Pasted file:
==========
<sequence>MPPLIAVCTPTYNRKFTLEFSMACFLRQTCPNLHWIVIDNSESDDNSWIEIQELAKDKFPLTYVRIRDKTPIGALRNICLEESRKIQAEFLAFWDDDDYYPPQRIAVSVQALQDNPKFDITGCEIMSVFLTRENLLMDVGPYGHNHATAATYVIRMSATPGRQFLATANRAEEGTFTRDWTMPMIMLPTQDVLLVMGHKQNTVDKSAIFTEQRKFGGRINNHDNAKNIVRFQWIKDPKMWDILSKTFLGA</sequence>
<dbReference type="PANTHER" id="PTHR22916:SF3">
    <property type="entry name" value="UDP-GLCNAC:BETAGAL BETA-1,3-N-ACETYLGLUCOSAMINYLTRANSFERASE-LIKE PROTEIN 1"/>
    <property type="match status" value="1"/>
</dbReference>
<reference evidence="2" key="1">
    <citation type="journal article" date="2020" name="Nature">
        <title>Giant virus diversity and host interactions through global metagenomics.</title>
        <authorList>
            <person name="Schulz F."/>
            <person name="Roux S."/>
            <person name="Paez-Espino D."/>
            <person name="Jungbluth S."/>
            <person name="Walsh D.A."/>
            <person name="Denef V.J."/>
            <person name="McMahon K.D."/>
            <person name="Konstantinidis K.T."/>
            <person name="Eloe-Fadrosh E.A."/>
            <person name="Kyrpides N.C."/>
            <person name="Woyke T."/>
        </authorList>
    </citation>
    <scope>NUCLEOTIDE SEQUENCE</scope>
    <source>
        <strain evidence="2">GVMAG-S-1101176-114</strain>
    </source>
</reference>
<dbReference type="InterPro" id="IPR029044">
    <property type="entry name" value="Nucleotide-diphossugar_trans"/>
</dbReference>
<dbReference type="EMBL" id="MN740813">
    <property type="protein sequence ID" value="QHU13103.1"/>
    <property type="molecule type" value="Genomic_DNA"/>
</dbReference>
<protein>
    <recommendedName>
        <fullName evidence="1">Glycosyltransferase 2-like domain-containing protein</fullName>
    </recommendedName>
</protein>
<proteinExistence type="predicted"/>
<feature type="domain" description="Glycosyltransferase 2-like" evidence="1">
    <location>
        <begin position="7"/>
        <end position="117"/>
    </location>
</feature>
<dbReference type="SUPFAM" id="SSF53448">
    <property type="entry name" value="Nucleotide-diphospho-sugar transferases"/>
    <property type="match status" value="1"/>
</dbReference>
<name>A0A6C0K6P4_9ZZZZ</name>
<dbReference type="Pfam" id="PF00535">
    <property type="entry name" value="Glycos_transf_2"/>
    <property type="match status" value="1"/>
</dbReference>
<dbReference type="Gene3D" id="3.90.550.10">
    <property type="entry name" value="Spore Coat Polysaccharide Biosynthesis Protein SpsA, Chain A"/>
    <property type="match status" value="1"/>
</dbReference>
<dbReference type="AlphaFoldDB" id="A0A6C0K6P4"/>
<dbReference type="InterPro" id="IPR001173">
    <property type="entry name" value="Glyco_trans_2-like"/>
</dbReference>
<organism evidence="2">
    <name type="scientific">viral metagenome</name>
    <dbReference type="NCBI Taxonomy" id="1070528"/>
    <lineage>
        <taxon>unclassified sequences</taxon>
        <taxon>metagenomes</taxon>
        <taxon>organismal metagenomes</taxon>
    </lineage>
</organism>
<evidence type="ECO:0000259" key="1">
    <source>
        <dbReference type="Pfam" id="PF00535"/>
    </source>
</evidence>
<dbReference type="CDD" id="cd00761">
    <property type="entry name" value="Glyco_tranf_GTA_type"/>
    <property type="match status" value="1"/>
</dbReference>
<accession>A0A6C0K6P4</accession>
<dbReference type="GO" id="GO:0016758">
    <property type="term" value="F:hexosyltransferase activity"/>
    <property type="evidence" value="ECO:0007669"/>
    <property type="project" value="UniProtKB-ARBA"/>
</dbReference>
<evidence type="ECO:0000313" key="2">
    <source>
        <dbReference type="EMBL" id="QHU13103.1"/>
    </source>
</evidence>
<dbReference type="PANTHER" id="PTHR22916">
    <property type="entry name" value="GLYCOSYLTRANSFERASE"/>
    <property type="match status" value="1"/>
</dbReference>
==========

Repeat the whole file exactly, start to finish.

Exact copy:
<sequence>MPPLIAVCTPTYNRKFTLEFSMACFLRQTCPNLHWIVIDNSESDDNSWIEIQELAKDKFPLTYVRIRDKTPIGALRNICLEESRKIQAEFLAFWDDDDYYPPQRIAVSVQALQDNPKFDITGCEIMSVFLTRENLLMDVGPYGHNHATAATYVIRMSATPGRQFLATANRAEEGTFTRDWTMPMIMLPTQDVLLVMGHKQNTVDKSAIFTEQRKFGGRINNHDNAKNIVRFQWIKDPKMWDILSKTFLGA</sequence>
<dbReference type="PANTHER" id="PTHR22916:SF3">
    <property type="entry name" value="UDP-GLCNAC:BETAGAL BETA-1,3-N-ACETYLGLUCOSAMINYLTRANSFERASE-LIKE PROTEIN 1"/>
    <property type="match status" value="1"/>
</dbReference>
<reference evidence="2" key="1">
    <citation type="journal article" date="2020" name="Nature">
        <title>Giant virus diversity and host interactions through global metagenomics.</title>
        <authorList>
            <person name="Schulz F."/>
            <person name="Roux S."/>
            <person name="Paez-Espino D."/>
            <person name="Jungbluth S."/>
            <person name="Walsh D.A."/>
            <person name="Denef V.J."/>
            <person name="McMahon K.D."/>
            <person name="Konstantinidis K.T."/>
            <person name="Eloe-Fadrosh E.A."/>
            <person name="Kyrpides N.C."/>
            <person name="Woyke T."/>
        </authorList>
    </citation>
    <scope>NUCLEOTIDE SEQUENCE</scope>
    <source>
        <strain evidence="2">GVMAG-S-1101176-114</strain>
    </source>
</reference>
<dbReference type="InterPro" id="IPR029044">
    <property type="entry name" value="Nucleotide-diphossugar_trans"/>
</dbReference>
<dbReference type="EMBL" id="MN740813">
    <property type="protein sequence ID" value="QHU13103.1"/>
    <property type="molecule type" value="Genomic_DNA"/>
</dbReference>
<protein>
    <recommendedName>
        <fullName evidence="1">Glycosyltransferase 2-like domain-containing protein</fullName>
    </recommendedName>
</protein>
<proteinExistence type="predicted"/>
<feature type="domain" description="Glycosyltransferase 2-like" evidence="1">
    <location>
        <begin position="7"/>
        <end position="117"/>
    </location>
</feature>
<dbReference type="SUPFAM" id="SSF53448">
    <property type="entry name" value="Nucleotide-diphospho-sugar transferases"/>
    <property type="match status" value="1"/>
</dbReference>
<name>A0A6C0K6P4_9ZZZZ</name>
<dbReference type="Pfam" id="PF00535">
    <property type="entry name" value="Glycos_transf_2"/>
    <property type="match status" value="1"/>
</dbReference>
<dbReference type="Gene3D" id="3.90.550.10">
    <property type="entry name" value="Spore Coat Polysaccharide Biosynthesis Protein SpsA, Chain A"/>
    <property type="match status" value="1"/>
</dbReference>
<dbReference type="AlphaFoldDB" id="A0A6C0K6P4"/>
<dbReference type="InterPro" id="IPR001173">
    <property type="entry name" value="Glyco_trans_2-like"/>
</dbReference>
<organism evidence="2">
    <name type="scientific">viral metagenome</name>
    <dbReference type="NCBI Taxonomy" id="1070528"/>
    <lineage>
        <taxon>unclassified sequences</taxon>
        <taxon>metagenomes</taxon>
        <taxon>organismal metagenomes</taxon>
    </lineage>
</organism>
<evidence type="ECO:0000259" key="1">
    <source>
        <dbReference type="Pfam" id="PF00535"/>
    </source>
</evidence>
<dbReference type="CDD" id="cd00761">
    <property type="entry name" value="Glyco_tranf_GTA_type"/>
    <property type="match status" value="1"/>
</dbReference>
<accession>A0A6C0K6P4</accession>
<dbReference type="GO" id="GO:0016758">
    <property type="term" value="F:hexosyltransferase activity"/>
    <property type="evidence" value="ECO:0007669"/>
    <property type="project" value="UniProtKB-ARBA"/>
</dbReference>
<evidence type="ECO:0000313" key="2">
    <source>
        <dbReference type="EMBL" id="QHU13103.1"/>
    </source>
</evidence>
<dbReference type="PANTHER" id="PTHR22916">
    <property type="entry name" value="GLYCOSYLTRANSFERASE"/>
    <property type="match status" value="1"/>
</dbReference>